Meanwhile, the oaks and vineyards issue came up (Oaks and Vineyards) and I had to write about it before the election. Ideas for a section of a book I'm writing flooded in: I got busy. I shelved the "publish and donate" idea and the Bill Miller piece until yesterday. I pulled up my computer files, getting ready to put this essay on the net-- and everything I wrote about Bill was gone. Yes, gone. Gone from my hard drive, gone from my floppies. Gone from the ZIP disks. Gone. No one in my house would erase it. The stuff was just gone. I managed to find the few pages about the concert on an old floppy I'd started when I was at the Ashram. Just the part I intended to put on the net was left.

I accepted it pretty well. Seventy pages of work that I sweat blood on was gone. With no explanation. But it was weird! I don't lose things. "Hum," I thought. "Maybe I got what I was supposed to from the writing about good and evil. Maybe it wasn't supposed to be shared. Maybe this is just another little joke." And, "Why is this happening to me?" Ganesh.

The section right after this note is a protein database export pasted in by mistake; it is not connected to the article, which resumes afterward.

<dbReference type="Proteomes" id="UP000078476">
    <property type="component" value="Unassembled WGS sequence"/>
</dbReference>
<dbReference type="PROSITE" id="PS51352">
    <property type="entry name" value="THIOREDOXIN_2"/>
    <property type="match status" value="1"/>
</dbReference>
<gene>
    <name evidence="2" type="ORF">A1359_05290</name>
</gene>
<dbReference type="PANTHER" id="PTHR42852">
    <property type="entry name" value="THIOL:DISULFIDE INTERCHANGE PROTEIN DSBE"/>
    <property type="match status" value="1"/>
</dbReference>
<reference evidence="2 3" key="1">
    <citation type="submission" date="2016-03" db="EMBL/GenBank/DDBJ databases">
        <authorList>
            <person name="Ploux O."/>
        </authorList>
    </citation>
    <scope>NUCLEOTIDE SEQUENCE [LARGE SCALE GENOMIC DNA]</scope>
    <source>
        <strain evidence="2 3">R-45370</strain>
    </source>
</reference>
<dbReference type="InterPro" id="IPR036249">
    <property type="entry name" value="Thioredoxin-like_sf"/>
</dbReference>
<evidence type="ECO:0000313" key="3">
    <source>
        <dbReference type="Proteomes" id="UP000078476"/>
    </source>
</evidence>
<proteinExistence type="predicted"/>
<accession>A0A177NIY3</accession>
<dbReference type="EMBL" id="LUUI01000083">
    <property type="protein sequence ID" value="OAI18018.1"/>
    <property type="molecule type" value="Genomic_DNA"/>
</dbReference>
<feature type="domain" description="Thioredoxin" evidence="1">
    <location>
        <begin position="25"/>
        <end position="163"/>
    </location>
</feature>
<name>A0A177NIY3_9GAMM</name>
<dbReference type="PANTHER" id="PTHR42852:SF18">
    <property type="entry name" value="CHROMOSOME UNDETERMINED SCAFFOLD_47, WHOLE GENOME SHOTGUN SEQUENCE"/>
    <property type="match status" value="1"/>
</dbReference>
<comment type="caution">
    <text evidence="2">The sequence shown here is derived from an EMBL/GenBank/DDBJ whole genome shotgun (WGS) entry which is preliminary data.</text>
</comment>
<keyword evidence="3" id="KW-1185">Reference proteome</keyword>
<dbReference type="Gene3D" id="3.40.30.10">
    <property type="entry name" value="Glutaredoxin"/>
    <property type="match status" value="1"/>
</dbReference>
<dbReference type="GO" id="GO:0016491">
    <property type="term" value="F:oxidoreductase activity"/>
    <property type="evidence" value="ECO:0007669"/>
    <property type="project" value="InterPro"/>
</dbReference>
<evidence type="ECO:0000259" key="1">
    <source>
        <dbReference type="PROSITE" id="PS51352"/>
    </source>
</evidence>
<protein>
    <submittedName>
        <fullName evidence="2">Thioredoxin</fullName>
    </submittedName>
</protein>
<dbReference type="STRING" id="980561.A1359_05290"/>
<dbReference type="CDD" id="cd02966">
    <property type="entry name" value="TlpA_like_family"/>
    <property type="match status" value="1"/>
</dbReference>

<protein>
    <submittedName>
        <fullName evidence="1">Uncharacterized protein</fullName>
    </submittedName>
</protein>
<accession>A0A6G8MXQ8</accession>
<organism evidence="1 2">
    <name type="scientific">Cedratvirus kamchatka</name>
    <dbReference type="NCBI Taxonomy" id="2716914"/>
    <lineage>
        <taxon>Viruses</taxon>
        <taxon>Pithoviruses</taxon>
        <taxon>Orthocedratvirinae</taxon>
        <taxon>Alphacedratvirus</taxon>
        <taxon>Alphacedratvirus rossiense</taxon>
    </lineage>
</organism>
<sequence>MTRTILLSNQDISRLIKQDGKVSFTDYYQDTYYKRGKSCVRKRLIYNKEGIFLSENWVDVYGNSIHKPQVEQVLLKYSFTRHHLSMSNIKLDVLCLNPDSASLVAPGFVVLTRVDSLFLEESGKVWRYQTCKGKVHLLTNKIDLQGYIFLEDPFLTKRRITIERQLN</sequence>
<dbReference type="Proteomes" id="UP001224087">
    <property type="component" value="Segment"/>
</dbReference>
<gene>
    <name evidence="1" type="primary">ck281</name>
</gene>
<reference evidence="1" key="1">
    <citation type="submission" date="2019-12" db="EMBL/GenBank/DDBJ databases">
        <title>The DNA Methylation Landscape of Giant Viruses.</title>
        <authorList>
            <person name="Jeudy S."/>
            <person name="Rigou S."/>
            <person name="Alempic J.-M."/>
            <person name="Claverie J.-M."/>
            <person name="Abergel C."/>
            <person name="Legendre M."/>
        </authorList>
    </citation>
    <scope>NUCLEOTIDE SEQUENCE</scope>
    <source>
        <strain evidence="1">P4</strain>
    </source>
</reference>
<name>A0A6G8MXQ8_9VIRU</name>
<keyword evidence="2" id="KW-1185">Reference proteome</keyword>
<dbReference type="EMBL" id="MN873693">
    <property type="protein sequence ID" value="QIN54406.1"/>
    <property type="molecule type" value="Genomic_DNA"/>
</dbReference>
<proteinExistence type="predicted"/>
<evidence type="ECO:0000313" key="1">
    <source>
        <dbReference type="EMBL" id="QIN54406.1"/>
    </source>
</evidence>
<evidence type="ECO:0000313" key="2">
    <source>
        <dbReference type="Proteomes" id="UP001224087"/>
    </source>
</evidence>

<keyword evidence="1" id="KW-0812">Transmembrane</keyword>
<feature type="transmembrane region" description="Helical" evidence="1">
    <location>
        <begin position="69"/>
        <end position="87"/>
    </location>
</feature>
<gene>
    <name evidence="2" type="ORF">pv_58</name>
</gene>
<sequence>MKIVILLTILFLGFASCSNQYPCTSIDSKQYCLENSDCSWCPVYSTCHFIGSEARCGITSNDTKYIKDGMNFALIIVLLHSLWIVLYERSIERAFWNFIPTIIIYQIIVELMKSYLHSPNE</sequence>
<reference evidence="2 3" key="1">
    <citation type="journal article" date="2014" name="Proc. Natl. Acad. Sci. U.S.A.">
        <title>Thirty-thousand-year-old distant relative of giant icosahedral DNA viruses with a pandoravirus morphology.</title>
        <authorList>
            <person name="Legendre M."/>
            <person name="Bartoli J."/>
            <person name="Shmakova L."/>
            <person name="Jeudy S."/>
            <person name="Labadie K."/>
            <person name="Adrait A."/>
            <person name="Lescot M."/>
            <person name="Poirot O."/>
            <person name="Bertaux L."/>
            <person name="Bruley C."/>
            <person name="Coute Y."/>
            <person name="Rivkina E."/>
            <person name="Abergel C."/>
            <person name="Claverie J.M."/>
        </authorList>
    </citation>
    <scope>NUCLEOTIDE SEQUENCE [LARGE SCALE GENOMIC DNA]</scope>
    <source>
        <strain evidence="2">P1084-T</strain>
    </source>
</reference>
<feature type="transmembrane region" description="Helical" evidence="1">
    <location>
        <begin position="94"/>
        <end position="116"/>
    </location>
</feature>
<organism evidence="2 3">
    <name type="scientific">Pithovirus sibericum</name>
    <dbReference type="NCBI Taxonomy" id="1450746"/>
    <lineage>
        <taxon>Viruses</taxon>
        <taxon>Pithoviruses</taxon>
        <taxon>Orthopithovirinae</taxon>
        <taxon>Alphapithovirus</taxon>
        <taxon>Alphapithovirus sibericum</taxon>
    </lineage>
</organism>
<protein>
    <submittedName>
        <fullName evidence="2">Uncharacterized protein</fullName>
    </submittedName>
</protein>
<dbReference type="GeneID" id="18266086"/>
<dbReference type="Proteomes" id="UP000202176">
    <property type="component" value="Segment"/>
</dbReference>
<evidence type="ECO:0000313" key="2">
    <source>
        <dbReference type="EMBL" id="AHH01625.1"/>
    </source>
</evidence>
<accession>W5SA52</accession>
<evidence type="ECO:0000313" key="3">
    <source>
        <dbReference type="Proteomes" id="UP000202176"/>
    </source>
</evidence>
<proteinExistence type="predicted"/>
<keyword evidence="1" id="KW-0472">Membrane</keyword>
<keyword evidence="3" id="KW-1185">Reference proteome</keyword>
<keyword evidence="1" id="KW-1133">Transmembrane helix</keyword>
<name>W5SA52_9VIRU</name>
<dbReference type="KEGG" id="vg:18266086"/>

So, today, I fired up my computer. My hands sort of did what they wanted to. I opened up some obscure files, seldom used, and there was the Good and Evil piece, happily saved. Was it "just a mistake"? Did I "just forget?" Or did Ganesh yank my chain? Whatever it was, it got my attention. I realized this story wanted to be written. So I did.

Happy Halloween, everyone! Don't let the Trickster get you!

PS Bill, does stuff like this happen around you a lot?

C

 

STEPPING OFF THE EDGE: LEARNING & LIVING SPIRITUAL PRACTICE

 

A MODERN SPIRITUAL COMPANION

 

B

NUMENON
A T
ALE OF MYSTICIAM & MONEY MENON

 

"BILL GATES MEETS DON JUAN."

D

TECOLOTE: THE LITTLE HORSE THAT COULD

BORN PREMATURELY ON A FREEZING NIGHT, THE COLT HAD TO FIGHT FOR HIS LIFE.

A

THE ANGEL & THE BROWN-EYED BOY

 

A FUTURE WORLD ONLY HEARTBEATS FROM OUR OWN